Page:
For days on end and without interruption, the robot opens and closes the car door of the ŠKODA KODIAQ until it is certain that the quality and finish are perfect. All movable components, as well as other thing, are thoroughly tested in function tests.

Should for example a hinge or component break during the test, our engineers have to come up with a solution – and the test starts again from the beginning.

Dr Tomáš Kubr, Head of Functionality Development, Computations, Series Production Care

Does the tailgate open and close without any problems even after several years? And do the doors, the bonnet and the windows? These, the supposedly simplest functions on a car, are tested particularly intensively before the start of production. “It’s good that there are robots,” explains Dytrych. With a smile on his face he then asks, “Or would you like to open and close a door 100,000 times?” No person would want – or be able – to do this, particularly because the robot always does the job using the same forces following a programmed real-life pattern. This makes test results comparable. 

Air outlets, glove compartment, handles, locks, everything that can be moved is thoroughly tested in the ŠKODA function tests. In order to save time, these tests often run parallel and not one after the other. This is visually impressive: the synchronised opening and closing of doors, tailgates and bonnets looks like a perfectly rehearsed ballet. “Despite the parallel operation: this test takes six weeks without any break,” explains Petr Kraus, Head of Car Safety. And if something goes wrong? “Should for example a hinge or component break during the test, our engineers have to come up with a solution – and the test starts again from the beginning.” The ‘masterpiece’ is the continuous run in the climate chamber. The aim: even at minus 40 degrees and plus 80 degrees Celsius, everything has to work properly. “There mustn’t be any miniature cracks or fractures, or rattling and squeaking noises,” says the expert.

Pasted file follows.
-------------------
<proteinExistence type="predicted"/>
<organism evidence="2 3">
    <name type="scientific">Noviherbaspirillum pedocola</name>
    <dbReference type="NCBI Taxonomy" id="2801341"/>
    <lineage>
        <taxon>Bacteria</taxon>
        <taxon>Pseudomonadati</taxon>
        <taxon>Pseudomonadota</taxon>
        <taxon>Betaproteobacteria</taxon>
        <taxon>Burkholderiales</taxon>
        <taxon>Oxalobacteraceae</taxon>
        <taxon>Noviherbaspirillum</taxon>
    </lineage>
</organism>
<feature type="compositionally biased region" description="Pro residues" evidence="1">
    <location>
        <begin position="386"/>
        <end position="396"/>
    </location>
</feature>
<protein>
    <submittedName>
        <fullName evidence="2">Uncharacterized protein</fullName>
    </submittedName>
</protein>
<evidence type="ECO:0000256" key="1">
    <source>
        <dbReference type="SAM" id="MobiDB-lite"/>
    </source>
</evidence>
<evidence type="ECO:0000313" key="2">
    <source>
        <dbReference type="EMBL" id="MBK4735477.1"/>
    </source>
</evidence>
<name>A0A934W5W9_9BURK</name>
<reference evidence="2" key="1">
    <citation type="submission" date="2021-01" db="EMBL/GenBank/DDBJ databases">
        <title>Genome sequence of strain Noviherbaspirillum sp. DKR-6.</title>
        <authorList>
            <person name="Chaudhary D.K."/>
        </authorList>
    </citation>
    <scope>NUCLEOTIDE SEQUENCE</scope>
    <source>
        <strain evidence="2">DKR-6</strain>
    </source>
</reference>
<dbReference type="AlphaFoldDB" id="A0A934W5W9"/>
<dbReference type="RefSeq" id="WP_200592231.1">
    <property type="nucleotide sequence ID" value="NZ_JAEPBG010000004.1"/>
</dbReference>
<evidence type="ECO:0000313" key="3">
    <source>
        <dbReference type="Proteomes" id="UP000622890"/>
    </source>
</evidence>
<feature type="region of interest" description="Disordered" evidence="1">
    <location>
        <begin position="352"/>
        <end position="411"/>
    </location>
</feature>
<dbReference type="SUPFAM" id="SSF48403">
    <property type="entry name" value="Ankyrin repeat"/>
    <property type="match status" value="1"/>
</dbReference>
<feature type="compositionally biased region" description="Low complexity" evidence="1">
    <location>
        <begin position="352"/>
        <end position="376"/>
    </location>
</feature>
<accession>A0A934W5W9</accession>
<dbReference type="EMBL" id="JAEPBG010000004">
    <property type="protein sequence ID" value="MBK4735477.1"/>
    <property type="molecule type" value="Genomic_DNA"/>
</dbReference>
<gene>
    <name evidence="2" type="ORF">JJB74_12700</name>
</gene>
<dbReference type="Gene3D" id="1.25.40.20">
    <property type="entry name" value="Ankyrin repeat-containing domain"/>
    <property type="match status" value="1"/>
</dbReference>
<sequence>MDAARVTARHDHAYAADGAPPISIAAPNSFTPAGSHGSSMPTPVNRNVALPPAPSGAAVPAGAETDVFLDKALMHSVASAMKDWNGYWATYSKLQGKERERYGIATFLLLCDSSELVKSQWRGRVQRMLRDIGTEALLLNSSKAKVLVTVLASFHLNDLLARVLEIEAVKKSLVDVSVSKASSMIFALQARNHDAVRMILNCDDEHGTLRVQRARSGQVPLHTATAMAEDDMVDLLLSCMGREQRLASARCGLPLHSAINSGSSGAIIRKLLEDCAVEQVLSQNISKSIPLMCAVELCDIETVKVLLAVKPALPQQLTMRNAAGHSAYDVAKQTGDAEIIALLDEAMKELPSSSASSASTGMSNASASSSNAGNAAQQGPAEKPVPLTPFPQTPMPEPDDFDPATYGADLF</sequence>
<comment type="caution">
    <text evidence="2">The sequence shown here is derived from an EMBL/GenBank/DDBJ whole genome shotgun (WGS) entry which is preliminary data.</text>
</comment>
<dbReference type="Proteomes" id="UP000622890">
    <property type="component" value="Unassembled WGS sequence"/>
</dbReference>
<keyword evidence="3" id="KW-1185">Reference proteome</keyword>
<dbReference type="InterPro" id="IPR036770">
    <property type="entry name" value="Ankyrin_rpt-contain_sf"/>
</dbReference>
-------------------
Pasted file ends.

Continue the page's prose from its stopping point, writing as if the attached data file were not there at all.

Further important steps on the way to series production are tests on the acoustic and the EMC test stand. In particular the latter, testing the electromagnetic compatibility of all components, is becoming more and more important because of the rapidly increasing number of microchips in the car. 

Three months before start of production, the moment has finally come: the testing phase has been completed. The ŠKODA – now almost ‘ready for production’ – can commence its last inspection drive. “During the covered drives, board members and teams of experts have a last opportunity to assess and discuss the result of years of work,” says Dytrych. “That’s the final step before the start of production.”